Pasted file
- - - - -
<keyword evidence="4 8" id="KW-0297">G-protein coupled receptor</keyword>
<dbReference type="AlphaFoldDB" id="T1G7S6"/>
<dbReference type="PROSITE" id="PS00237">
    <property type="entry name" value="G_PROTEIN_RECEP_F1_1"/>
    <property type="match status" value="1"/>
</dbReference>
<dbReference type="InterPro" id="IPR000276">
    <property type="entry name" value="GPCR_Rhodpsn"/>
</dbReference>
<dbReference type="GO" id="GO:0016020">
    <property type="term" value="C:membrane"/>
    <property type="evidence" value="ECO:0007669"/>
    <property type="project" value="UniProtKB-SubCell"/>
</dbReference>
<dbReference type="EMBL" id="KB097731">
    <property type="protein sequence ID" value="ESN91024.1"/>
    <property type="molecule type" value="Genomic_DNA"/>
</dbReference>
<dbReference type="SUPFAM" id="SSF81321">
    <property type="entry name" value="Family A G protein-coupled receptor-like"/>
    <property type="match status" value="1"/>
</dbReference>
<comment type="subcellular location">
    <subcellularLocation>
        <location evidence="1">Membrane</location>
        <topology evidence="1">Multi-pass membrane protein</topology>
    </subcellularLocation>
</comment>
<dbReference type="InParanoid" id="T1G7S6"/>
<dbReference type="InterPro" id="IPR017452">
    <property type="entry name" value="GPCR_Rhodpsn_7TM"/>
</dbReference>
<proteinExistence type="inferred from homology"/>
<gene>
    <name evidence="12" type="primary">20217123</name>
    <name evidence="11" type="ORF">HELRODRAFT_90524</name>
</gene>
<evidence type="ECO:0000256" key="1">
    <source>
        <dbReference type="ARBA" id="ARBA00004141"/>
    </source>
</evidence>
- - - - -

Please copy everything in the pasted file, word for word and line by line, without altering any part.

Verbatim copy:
<keyword evidence="4 8" id="KW-0297">G-protein coupled receptor</keyword>
<dbReference type="AlphaFoldDB" id="T1G7S6"/>
<dbReference type="PROSITE" id="PS00237">
    <property type="entry name" value="G_PROTEIN_RECEP_F1_1"/>
    <property type="match status" value="1"/>
</dbReference>
<dbReference type="InterPro" id="IPR000276">
    <property type="entry name" value="GPCR_Rhodpsn"/>
</dbReference>
<dbReference type="GO" id="GO:0016020">
    <property type="term" value="C:membrane"/>
    <property type="evidence" value="ECO:0007669"/>
    <property type="project" value="UniProtKB-SubCell"/>
</dbReference>
<dbReference type="EMBL" id="KB097731">
    <property type="protein sequence ID" value="ESN91024.1"/>
    <property type="molecule type" value="Genomic_DNA"/>
</dbReference>
<dbReference type="SUPFAM" id="SSF81321">
    <property type="entry name" value="Family A G protein-coupled receptor-like"/>
    <property type="match status" value="1"/>
</dbReference>
<comment type="subcellular location">
    <subcellularLocation>
        <location evidence="1">Membrane</location>
        <topology evidence="1">Multi-pass membrane protein</topology>
    </subcellularLocation>
</comment>
<dbReference type="InParanoid" id="T1G7S6"/>
<dbReference type="InterPro" id="IPR017452">
    <property type="entry name" value="GPCR_Rhodpsn_7TM"/>
</dbReference>
<proteinExistence type="inferred from homology"/>
<gene>
    <name evidence="12" type="primary">20217123</name>
    <name evidence="11" type="ORF">HELRODRAFT_90524</name>
</gene>
<evidence type="ECO:0000256" key="1">
    <source>
        <dbReference type="ARBA" id="ARBA00004141"/>
    </source>
</evidence>